Do you control caffeine or does caffeine control you?
It’s never to latte to work on our health. Cheers to a brew-tiful you!
Power. To order or limit. The act of managing something.
From kopi peng to cappuccino, teh-o to oolong milk tea, the caffeine culture in Singapore has grown steadily over the last ten years. Ask any working adult if they enjoy having coffee or tea breaks during their workday, and they will likely respond with an enthusiastic, ‘Yes!’.
After all, coffee is the biggest dietary source of caffeine, with tea next in line.
Caffeine, a beneficial, socially accepted drug?
Yes, we have all heard it before. Caffeine is an agent that increases dopamine levels in the brain the same way some recreational drugs do, which makes it addictive. That also loosely explains why most of us kickstart our day with a morning coffee and then look forward to a caffeine refill in the afternoon.
That said, everyone has a vice. As long as it falls within the categories of being legal and safe, then all a caffeine lover needs is a little discipline and to drink in moderation!
It is (NOT) always caffeine time
Contrary to popular belief, you are likely to get the biggest bang for your brew when you have it between mid to late morning.
Here’s the why and how: When you first get up from bed, your cortisol levels are already at a natural high. So if you were to sip on a mug of teh at this time, you might end up lowering the energising effect of the caffeine. That just means you’re not getting the best out of that cuppa.
Getting a caffeine hit three to four hours after waking instead, is a good gauge and will better maximise that caffeine boost. This is when your stress hormones are low and in need of a pick-me-up. Although studies have been inconsistent and inconclusive on the optimal time to down a cuppa, it is worth experimenting.
What is not worth trying, however, is taking it excessively. A combination of back-to-back meetings, multiple deadlines, and caring for a screaming toddler are all justified reasons to gulp down more kopis than one should. But remember, what does go up, will come down.
Blasting your system cup after cup could take you through the day - and also into the night. It is recommended to have your last cup at least six hours before bedtime. That’s because the length of time caffeine hangs around in your body varies, and depends on a series of factors: the types of coffee beans or tea leaves, the caffeine tolerance of an individual, and how well one metabolises caffeine. If and when sleep is affected, you might end up getting sucked into a cycle of chugging multiple kopi gao to manage your sleep deficit.
Let’s say you are well rested and you typically go through one to two cups of caffeine a day. What should your choice of drink be exactly - to make sure you get to reap the benefits you read and hear about?
Lighter is better than dark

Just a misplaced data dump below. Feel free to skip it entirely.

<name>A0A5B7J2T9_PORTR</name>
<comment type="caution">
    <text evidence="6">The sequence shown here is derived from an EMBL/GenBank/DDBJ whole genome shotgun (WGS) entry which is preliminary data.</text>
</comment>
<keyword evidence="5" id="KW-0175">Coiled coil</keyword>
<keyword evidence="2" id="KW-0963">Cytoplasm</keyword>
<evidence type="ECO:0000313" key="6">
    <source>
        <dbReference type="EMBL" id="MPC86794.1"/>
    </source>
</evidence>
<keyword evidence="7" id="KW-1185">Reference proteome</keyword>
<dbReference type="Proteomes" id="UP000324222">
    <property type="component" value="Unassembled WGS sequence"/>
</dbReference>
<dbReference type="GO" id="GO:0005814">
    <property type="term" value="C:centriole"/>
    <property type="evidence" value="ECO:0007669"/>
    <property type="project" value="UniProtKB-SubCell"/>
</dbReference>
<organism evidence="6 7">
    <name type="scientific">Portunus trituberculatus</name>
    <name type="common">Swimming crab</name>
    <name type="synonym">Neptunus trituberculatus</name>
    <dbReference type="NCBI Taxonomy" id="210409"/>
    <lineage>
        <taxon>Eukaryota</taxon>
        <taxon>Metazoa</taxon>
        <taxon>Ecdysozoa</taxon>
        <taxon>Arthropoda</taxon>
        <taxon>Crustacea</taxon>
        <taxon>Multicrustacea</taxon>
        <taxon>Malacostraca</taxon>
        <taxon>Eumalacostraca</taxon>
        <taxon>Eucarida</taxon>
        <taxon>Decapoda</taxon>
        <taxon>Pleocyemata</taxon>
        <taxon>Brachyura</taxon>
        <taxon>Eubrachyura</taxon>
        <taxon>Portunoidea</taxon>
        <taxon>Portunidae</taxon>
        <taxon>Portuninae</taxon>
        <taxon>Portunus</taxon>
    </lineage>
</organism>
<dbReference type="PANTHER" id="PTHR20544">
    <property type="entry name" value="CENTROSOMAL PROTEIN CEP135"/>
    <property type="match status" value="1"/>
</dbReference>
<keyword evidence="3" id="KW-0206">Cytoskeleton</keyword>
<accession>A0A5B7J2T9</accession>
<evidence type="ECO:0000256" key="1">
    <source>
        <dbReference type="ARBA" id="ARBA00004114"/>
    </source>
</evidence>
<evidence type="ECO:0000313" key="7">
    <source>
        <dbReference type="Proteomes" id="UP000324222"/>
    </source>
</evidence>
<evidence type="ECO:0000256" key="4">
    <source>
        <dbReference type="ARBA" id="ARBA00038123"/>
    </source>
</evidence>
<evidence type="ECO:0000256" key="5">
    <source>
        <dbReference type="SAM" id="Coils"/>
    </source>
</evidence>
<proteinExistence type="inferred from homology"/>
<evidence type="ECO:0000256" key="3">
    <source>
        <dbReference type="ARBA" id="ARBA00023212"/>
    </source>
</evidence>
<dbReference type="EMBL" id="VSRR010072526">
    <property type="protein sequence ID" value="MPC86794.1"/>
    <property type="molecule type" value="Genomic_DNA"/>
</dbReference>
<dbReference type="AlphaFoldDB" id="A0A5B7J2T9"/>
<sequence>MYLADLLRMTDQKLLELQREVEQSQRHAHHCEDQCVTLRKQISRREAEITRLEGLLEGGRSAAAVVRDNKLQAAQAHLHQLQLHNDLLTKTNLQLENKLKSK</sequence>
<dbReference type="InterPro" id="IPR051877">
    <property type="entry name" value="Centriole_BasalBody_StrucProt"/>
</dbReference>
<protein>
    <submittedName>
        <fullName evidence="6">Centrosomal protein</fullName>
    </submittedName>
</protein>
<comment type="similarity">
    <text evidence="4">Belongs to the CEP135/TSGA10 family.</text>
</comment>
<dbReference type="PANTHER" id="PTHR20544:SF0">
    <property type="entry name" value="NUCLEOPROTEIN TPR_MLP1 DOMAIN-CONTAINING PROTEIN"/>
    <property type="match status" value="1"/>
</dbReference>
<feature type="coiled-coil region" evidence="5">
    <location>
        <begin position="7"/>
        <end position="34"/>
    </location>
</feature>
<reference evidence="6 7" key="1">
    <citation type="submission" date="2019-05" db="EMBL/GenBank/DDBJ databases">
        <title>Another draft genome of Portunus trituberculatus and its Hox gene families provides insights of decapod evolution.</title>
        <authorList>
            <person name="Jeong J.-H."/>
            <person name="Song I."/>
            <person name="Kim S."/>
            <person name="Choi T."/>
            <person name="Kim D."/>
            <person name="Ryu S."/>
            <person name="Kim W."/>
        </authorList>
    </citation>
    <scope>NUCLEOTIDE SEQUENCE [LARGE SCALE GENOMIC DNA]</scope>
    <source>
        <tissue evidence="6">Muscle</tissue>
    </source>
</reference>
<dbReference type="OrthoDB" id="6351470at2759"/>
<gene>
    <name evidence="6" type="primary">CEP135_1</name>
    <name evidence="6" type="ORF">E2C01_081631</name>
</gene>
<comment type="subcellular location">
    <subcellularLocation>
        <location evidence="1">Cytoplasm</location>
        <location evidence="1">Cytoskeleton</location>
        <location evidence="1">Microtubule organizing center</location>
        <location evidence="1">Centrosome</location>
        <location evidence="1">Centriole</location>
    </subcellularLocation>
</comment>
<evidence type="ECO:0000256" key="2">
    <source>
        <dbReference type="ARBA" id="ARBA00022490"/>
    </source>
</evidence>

More often than not, darker pigment foods contain more antioxidants. That was thought to be the case for the coffee bean too, up until a recent study discovered that lightly roasted coffee may be in fact, better than dark.
The lighter the blend, the higher the antioxidant activity and anti-inflammatory properties. With this knowledge in hand, and being fully aware that the root cause of our modern-day diseases is inflammation built up over extended periods of time, you could put two and two together.
Interestingly, the same study found that caffeine levels in light and dark roasts barely varied. Now if there’s no difference in that, then why not opt for the blend that has shown to have more powerful effects on your health?
By that, we mean lightly roasted black coffee - neat. No sugar, no cream.
Unlike coffee beans, not all tea leaves are roasted. Neither should their nutritional benefits be compared based on whether they are light or dark.
Green is supreme but black is stronger
Green tea is superior to other teas because of its high concentrations of antioxidants. Ten years ago, scientists had already concluded that this tea contained a particular antioxidant, epigallocatechin gallate (EGCG), that stops cancer cells from reproducing and can even kill them. It is also considered one of the least processed teas, hence the healthiest.
While we all know that green tea contains less caffeine than coffee - which might be a bummer, its low stimulant content is actually sufficient to produce a similar effect without giving you that jittery feeling.
If anxiety gets the better of you, try replacing your daily cup of coffee with this magical green liquid. You will still get that “buzz” but at a milder, more manageable level. Some people even reported being more productive when on green tea, compared to coffee.
Okay, say this experiment falls flat and you find yourself defence-less against your midday sluggishness, then switch up to black tea instead. It has the highest caffeine content among all teas and it is no wonder why these beautiful black leaves are the most widely sought after in the world. It also explains why teh-o kosong, made using black tea, is one of the more popular tea beverages among Singaporeans.
Before making adjustments to your daily caffeine intake, reminding yourself why you decided to make this change in the first place, is crucial.
Perspective is everything
Choose to see this as a small but important step to upgrading your #selfcare routine. More than simply just moderating your caffeine fixes, these changes no matter how minute, can impact your overall well-being.
At the end of the day, it boils down to how you perceive it. Whether it's caffeine, your anxiety, or your life - if you fail to take control, it will control you.
While you can’t control every aspect of your life, there are some things you can do for peace of mind. Getting a comphrehensive coverage for example, is one of the ways you can take control of your future.
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